Or, at least, that's how it works in the USA. Other countries (especially ones without labor laws) may not play out quite the same way.


    Not to say the common citizen isn't also getting fucked. Because they definitely are.
     
    Last edited: May 22, 2020
  23. Evillevi

    Evillevi Shadow Pika!

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    Yes, no and maybe-ish

    Most (reasonably successful) companies, even big ones, are not in the news because they're operating responsiblyish and it's only the extreme outliers that you hear being a problem.

    What this means in practice is that if we ignore the extremely large multi nation companies in Malaysia for instance, we get big companies that don't require government bailout because they aren't so leveraged they'll die with a few weeks of reduced profits. Even a few super big companies have enough cash to last for a few months in Malaysia/

    However note that this comes at the cost of reduced wages or layoffs as labour is the single biggest expense in most companies. So not good for everyone involved.

    Now there are economic problems with letting super large companies dominate your economy, namely that their optimal move is usually not good for your economy, but thats another topic to withstanding prolonged revenue reduction.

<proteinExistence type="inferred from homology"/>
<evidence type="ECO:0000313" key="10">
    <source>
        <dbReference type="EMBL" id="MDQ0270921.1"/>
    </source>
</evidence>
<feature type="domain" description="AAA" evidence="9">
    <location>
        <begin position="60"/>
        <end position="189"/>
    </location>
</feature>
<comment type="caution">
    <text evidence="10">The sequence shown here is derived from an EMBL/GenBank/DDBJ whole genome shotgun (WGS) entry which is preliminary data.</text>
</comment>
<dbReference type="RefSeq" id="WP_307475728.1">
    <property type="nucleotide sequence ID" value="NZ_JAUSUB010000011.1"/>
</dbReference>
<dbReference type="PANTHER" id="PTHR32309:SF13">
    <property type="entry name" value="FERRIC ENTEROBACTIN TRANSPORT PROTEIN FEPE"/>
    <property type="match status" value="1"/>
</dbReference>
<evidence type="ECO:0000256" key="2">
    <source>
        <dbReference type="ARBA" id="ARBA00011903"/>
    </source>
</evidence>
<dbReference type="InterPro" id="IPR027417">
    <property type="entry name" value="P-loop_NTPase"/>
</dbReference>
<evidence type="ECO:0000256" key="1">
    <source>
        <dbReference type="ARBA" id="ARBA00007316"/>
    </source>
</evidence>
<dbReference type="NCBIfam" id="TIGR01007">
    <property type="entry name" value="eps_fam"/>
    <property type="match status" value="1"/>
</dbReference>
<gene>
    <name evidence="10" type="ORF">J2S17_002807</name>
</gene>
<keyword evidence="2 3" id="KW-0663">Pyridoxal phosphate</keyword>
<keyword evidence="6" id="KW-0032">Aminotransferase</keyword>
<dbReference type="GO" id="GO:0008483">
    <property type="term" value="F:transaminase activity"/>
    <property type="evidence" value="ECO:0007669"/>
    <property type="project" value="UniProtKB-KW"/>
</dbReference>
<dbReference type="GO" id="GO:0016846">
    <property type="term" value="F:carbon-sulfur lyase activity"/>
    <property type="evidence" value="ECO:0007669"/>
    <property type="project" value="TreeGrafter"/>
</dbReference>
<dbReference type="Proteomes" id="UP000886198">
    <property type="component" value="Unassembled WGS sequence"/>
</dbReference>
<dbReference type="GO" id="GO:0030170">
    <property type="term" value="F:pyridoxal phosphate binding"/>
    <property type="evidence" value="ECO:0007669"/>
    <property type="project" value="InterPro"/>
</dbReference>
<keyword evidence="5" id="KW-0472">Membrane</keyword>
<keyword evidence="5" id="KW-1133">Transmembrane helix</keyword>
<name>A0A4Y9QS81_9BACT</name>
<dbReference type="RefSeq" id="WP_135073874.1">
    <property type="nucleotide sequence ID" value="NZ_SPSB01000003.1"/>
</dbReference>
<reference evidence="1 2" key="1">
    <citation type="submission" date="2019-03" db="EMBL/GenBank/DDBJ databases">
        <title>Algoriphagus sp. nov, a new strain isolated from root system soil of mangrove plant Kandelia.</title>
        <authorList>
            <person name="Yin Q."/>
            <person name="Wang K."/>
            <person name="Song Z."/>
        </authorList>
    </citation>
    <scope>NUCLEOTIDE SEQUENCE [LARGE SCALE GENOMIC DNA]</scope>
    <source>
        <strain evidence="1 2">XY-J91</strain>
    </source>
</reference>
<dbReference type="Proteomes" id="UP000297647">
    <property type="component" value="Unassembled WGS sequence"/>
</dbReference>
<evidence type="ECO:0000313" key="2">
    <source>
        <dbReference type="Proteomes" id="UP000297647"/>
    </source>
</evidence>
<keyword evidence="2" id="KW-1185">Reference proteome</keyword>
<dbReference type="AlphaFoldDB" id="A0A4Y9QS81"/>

A situation that no company had realistically prepared for since virtually noone has experienced or expected any disease to be deadly ,virulent and resistant enough to occur with modern medicine.
     
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  24. Aleh

    Aleh Destroyer of Faith in Humanity

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    Except, you know, pretty much every public health expert for the last 30+ years?
     
  25. Evillevi

    Evillevi Shadow Pika!

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    That doesn't invalidate my post.

    Most companies are staffed and advised by people who don't deal with, or has any experienced with epidemics or pandemics. And the number of people who are actually experienced in the field are not working in those companies since their choice of vocation is not usually coomercial in nature.